If you decide you’d like to try working from home, you know the usual advice: schedule a meeting with your supervisor, and ask to try it one day a week.
But which day?
For most people, the default answer is "Friday," which makes sense. Your manager knows that Friday is less productive than, say, Tuesday. People schedule fewer meetings. Therefore, it’s less of a risk.
But there are reasons not to automatically ask for Friday. First, asking for any specific day negates much of the magic of working from home. What if Thursday has fewer meetings this week? What if you really need to crank something out on Tuesday for a Wednesday deadline, and your office has way too many distractions? Rather than negotiating for any specific day, getting permission to work from home when you need to is a much better benefit.
But, if you are going to ask for a specific day, keep this in mind. Some research finds that people who telecommute are less likely to be promoted. One possible reason? When you work from home on Friday, people may believe you’re cutting out early for the weekend. They may be right. It’s human nature to start in on the errands, especially if you’re pretty sure everyone at the office is wasting time on Facebook. Asking for a "peak" day—Tuesday, Wednesday, or Thursday—shows that your request is about productivity. You’ll work more hours without the commute, and you’ll get more done without distractions. It’s not about scoring a long weekend.
Alissa Williams, an assistant director at a library, negotiated to work from home on Thursdays. Enough staff work on Thursdays that she usually doesn’t need to man the desk. Working from home gives her peace and quiet to select books and plan programming. Then she can bring these big ideas back to the library. "I like going back in on Fridays to finish the week and make it feel complete," she says. "Overall it’s worked really well for both my employer and myself during the past two and a half years."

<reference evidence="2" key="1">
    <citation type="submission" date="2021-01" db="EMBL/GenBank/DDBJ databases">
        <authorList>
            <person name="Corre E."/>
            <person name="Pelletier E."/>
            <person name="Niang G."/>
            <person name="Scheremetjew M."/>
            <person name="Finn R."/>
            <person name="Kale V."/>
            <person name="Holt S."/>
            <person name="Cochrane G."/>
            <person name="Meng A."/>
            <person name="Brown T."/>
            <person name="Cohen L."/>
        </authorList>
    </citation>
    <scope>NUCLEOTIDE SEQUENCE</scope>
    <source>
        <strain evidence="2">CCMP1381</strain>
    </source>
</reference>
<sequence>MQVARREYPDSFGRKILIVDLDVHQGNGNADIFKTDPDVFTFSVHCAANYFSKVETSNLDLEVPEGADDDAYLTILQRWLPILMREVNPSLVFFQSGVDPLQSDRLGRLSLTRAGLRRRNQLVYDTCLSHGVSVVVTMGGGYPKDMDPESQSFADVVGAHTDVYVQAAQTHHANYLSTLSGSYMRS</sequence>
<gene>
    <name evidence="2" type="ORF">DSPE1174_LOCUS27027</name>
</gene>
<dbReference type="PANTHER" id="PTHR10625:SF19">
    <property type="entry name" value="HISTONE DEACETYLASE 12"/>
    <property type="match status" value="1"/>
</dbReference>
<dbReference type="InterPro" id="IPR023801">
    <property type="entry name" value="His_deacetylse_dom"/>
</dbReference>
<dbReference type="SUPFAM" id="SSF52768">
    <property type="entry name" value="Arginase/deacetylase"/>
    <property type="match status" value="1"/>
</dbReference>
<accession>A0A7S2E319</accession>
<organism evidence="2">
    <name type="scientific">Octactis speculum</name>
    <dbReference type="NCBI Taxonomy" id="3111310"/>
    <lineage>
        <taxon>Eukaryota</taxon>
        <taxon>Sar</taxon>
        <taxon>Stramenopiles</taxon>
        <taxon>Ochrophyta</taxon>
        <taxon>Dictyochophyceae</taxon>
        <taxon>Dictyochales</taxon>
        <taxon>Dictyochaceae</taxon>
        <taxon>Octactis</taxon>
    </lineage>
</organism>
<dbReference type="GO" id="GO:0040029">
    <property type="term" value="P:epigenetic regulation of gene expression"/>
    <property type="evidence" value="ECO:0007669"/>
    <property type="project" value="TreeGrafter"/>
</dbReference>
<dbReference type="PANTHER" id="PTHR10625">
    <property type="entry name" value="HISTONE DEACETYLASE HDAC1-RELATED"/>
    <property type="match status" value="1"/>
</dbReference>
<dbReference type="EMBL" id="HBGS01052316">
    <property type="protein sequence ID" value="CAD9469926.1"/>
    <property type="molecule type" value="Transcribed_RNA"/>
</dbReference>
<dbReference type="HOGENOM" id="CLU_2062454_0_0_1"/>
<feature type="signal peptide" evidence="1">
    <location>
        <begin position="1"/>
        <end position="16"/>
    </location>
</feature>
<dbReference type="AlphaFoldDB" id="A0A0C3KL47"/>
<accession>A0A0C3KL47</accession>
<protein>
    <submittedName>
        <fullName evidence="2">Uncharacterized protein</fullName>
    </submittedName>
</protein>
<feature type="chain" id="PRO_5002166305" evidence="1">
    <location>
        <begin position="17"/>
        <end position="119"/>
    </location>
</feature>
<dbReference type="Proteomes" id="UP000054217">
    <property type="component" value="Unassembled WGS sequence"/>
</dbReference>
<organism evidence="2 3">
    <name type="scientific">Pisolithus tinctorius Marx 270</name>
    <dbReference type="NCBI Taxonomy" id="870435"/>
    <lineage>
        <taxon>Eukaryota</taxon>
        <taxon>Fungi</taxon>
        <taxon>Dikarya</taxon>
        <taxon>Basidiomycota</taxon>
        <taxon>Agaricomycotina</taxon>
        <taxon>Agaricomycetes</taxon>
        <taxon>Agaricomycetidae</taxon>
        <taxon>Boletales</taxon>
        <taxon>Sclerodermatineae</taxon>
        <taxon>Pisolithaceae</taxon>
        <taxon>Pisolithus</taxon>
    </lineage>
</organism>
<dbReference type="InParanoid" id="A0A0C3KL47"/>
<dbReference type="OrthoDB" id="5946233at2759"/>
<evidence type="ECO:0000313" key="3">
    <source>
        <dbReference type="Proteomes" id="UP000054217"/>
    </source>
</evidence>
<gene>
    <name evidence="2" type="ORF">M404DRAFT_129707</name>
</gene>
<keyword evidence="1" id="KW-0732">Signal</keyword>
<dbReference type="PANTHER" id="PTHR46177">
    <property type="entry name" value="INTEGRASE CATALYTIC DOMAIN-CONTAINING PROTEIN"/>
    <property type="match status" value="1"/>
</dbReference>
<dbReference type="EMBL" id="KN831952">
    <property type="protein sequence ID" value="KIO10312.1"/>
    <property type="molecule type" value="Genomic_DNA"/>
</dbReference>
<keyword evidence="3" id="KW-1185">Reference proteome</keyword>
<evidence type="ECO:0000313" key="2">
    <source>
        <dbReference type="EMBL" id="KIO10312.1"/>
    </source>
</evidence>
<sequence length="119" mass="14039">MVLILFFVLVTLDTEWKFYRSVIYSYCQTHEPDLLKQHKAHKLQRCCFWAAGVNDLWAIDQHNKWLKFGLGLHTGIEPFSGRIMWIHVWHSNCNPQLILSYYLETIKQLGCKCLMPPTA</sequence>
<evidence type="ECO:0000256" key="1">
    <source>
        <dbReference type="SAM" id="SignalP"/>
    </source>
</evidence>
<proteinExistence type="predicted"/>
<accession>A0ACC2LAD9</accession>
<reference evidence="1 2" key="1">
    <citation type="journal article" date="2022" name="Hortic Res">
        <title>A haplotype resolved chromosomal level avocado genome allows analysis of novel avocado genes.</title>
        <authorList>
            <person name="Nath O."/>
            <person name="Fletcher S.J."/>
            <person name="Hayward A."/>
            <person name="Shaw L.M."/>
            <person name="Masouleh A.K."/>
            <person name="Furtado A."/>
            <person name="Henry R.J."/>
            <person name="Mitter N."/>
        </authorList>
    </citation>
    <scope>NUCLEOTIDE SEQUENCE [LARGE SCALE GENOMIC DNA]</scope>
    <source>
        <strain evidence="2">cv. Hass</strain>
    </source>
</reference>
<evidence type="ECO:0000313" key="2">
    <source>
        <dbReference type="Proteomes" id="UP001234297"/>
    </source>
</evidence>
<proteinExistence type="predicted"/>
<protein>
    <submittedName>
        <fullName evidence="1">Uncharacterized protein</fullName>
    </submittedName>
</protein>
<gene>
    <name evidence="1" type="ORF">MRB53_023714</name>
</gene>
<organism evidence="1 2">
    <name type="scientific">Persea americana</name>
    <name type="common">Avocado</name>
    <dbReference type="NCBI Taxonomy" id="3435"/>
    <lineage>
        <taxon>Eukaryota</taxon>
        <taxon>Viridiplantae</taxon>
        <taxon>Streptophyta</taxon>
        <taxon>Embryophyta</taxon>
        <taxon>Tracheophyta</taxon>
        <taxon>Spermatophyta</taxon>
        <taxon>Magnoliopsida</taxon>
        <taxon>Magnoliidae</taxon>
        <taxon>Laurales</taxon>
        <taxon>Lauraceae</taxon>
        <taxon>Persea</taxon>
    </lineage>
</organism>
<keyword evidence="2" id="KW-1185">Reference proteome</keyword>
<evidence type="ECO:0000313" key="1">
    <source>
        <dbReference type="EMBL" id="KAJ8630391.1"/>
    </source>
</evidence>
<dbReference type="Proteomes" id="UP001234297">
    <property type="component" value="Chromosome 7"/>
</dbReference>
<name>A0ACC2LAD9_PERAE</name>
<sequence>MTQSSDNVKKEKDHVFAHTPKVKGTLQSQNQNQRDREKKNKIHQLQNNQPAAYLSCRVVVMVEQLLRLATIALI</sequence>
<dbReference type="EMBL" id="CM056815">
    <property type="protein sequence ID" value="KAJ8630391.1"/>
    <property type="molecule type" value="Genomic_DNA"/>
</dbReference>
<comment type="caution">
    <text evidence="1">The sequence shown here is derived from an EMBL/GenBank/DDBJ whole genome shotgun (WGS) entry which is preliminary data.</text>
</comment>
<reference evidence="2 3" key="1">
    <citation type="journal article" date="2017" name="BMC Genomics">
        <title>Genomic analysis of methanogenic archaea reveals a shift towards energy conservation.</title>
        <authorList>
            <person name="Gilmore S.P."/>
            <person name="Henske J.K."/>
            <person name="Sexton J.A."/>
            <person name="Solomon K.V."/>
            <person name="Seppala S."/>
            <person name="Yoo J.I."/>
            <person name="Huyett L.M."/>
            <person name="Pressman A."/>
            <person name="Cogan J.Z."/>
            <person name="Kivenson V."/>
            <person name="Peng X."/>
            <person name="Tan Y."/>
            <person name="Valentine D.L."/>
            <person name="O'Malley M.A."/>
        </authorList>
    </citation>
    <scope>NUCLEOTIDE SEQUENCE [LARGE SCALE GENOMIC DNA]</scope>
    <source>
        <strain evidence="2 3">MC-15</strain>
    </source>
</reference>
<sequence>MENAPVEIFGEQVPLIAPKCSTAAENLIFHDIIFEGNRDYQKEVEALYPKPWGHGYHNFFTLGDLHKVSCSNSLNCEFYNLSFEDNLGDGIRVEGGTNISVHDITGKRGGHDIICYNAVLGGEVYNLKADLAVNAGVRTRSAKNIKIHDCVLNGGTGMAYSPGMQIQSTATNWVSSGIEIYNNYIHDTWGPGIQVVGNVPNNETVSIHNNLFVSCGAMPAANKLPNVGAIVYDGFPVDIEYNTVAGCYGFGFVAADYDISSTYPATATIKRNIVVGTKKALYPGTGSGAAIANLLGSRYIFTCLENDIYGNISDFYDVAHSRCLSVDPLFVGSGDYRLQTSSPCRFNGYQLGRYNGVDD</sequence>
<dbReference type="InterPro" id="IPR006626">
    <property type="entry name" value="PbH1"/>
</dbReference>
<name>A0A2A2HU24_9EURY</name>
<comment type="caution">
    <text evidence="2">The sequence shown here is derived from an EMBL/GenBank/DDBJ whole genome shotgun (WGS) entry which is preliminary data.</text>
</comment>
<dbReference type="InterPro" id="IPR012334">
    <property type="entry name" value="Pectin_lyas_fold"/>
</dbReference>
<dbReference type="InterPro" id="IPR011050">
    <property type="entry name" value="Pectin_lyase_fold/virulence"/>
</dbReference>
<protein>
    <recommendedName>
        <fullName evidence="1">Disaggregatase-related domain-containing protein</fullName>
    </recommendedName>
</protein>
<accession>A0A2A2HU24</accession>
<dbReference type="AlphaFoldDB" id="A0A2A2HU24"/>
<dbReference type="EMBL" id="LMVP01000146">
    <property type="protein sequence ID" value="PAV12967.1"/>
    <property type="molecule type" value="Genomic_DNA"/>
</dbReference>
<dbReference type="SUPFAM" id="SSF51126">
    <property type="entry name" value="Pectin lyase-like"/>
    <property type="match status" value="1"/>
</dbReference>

That’s the argument against Friday. As for the particular upside of Wednesday, consider this: Studies of happiness find that commuting ranks at the absolute bottom of the human experience. If your commute is much longer than average, you’re inviting even more misery into your life. By working from home on Wednesdays, you’re never more than two days from respite.
That’s why Sharon Glazer, who works at an academic medical center in Massachusetts, regularly chooses Wednesdays as her one day per week to work from home. "I have a one-hour commute (45 miles) each way, which is why I negotiated for a work-at-home day when I was hired," she says.
"Wednesdays are good because I like to break up the week. Although I am working, my day is so much more relaxed, not to mention two hours shorter, that it’s like a mini-weekend." She can see her personal trainer at 8 a.m. and be working at nine—when she normally starts. Having just two "mini-weeks" on each side of her work-at-home day makes even a horrible commute bearable.